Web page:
Giuliani on terrorism -- A Sept. 21 review of books on civil liberties misquoted former New York Mayor Rudolph W. Giuliani as saying that "everyone faces much greater risk every single day to their life, to their health, to their safety from terrorism." The quote should have been: "[E]veryone faces much greater risk every day to their life, to their health, to their safety, than terrorism, so we should be able to move through this with courage and a sense of perspective."

Former New York Mayor Rudolph W. Giuliani, who experienced the horrors of terrorism firsthand on Sept. 11, 2001, says, "Everyone faces much greater risk every single day to their life, to their health, to their safety from terrorism." Giuliani has terrorism in perspective. Reading this collection of authors who have been monitoring our response to terrorism, makes it clear that President Bush has a very different perspective. Although he is aware of the likely dangers, he keeps pushing worst-case scenarios for his own political agenda.

Bush has made terrorism his raison d'etre, as he shamelessly and endlessly exploits it, actually using its threat to govern. More specifically, he is using terrorism to "manufacture consent," to borrow newspaper columnist Walter Lippmann's phrase. Noam Chomsky explains that consent is manufactured because democratic governments cannot coerce people, yet some democratic leaders want to control (rather than lead) the "bewildered herd," as Lippmann called the public, and they seek to do so by influencing how people think. As the attacks on the World Trade Center and Pentagon have shown, nothing manufactures consent better than fear. With a few qualms, people are giving up basic rights and liberties.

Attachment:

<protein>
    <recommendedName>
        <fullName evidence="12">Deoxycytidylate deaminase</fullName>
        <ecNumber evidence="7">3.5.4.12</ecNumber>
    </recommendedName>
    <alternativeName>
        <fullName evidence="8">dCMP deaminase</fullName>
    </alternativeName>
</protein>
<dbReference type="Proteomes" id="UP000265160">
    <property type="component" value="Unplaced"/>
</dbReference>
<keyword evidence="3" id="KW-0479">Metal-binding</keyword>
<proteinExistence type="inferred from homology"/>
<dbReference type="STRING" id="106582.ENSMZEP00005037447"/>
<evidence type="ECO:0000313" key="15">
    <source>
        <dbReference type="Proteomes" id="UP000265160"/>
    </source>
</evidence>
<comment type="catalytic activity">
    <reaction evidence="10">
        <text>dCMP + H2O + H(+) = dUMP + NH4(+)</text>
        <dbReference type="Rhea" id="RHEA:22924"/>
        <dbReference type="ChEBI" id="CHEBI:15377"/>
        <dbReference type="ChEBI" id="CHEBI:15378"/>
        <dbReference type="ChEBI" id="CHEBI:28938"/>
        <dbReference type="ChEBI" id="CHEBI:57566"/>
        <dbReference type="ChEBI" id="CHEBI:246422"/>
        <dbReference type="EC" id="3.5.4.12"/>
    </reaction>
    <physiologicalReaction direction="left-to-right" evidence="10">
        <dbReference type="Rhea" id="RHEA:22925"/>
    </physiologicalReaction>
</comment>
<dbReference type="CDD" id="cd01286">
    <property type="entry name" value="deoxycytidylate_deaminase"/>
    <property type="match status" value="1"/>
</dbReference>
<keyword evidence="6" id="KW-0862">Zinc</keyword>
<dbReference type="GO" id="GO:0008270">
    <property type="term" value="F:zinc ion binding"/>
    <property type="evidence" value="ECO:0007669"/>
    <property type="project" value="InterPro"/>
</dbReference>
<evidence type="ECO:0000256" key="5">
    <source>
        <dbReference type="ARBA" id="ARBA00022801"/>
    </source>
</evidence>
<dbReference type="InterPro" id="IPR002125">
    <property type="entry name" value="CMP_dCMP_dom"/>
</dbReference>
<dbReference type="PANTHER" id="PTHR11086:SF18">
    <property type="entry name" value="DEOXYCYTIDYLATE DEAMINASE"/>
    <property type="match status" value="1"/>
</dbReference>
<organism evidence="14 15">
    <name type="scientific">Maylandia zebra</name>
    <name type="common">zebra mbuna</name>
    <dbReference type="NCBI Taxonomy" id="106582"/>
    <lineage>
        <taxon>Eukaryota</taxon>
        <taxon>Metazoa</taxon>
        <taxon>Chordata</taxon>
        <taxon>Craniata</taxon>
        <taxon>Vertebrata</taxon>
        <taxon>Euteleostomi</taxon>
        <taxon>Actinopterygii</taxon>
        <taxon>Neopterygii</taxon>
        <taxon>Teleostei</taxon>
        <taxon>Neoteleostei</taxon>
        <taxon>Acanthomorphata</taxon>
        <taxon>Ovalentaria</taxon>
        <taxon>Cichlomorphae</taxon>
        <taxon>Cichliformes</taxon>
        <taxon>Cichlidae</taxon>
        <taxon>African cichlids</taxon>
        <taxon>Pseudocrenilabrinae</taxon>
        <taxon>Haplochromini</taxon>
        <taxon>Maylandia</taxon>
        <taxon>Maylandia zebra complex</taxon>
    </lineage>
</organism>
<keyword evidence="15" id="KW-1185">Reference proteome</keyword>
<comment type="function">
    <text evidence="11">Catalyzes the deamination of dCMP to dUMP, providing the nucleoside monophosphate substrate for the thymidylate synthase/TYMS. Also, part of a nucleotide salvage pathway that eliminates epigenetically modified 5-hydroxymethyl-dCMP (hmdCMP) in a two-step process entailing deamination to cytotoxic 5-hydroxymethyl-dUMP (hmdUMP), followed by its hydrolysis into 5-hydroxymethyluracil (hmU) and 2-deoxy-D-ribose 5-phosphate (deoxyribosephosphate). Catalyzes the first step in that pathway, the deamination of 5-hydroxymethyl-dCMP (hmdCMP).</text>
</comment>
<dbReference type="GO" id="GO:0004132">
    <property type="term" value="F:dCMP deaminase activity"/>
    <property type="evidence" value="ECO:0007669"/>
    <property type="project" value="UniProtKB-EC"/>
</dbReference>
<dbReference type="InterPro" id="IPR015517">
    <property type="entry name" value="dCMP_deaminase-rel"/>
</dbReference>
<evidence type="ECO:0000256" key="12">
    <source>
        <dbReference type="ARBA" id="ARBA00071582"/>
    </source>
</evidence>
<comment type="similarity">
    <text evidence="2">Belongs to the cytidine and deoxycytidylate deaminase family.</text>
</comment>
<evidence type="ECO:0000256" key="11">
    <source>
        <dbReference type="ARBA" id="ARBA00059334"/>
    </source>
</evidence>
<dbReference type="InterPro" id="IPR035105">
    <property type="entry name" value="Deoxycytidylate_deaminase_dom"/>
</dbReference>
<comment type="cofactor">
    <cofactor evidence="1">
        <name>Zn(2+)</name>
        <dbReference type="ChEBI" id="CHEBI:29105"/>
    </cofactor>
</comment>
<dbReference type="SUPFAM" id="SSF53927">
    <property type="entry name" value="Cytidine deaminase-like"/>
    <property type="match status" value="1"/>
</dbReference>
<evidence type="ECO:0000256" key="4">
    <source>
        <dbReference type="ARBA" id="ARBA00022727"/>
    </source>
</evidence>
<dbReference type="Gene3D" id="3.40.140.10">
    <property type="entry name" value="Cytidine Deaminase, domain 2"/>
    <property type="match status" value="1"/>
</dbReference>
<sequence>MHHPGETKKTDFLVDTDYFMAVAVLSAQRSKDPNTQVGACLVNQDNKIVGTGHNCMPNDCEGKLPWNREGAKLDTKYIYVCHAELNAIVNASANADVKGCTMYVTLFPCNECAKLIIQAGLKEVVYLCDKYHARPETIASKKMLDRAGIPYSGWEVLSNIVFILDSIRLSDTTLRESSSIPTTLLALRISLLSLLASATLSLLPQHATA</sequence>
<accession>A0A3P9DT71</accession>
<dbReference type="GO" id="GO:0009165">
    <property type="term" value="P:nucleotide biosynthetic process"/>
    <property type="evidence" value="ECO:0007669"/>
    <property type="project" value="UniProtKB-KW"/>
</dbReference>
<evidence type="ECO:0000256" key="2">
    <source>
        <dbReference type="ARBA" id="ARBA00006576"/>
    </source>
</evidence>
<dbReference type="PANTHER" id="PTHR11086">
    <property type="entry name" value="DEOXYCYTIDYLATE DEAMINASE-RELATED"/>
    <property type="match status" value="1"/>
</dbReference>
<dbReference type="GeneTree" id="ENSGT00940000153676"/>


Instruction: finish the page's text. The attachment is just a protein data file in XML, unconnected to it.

Daytona Beach News-Journal editorial writer Pierre Tristam recently surveyed the effect of Bush's antiterrorism policies on the nation's civil liberties, nicely framing this landscape with "an anthology of retro qualifiers," observing: "The USA Patriot Act is homage to George Orwell. The Department of Homeland Security is Franz Kafka's newest castle. The Department of Justice is run by a dangerously sober Elmer Gantry. Guantanamo Bay is a tropical one-stop of Alexander Solzhenitsyn's Siberian gulag. And whatever goes on in the White House is a cross between Dr. Strangelove and 'Groundhog Day.' "

When reading this collection of books, filled with Orwellian-Kafkaesque-Gantryish-Solzhenitsynesque implications, I could not but think of Atty. Gen. John Ashcroft's early efforts to stifle such thoughtful analysis. Addressing those he knew would not be cowed as part of the bewildered herd, Ashcroft warned: "To those who scare peace-loving people with phantoms of lost liberty, your tactics only aid terrorists, for they erode our national unity and diminish our resolve." Fortunately, such new McCarthyism does not intimidate these authors, editors and publishers, who have no interest in phantoms, only facts.

"Why Societies Need Dissent," the latest work of Cass R. Sunstein, a University of Chicago professor of law and political science, shows that demands for lock-step conformity are wrong and uninformed thinking. Sunstein's important new study is filled with empirical evidence of the significance of opposition, found in his compelling explanations of the need for, and benefits of, disagreement. Sunstein reveals that, in fact, the influence of dissenters is for the better, be it with courts, juries, corporate boardrooms, churches, sports teams, student organizations or faculties, not to mention "the White House, Congress and the Supreme Court ... during times of both war and peace."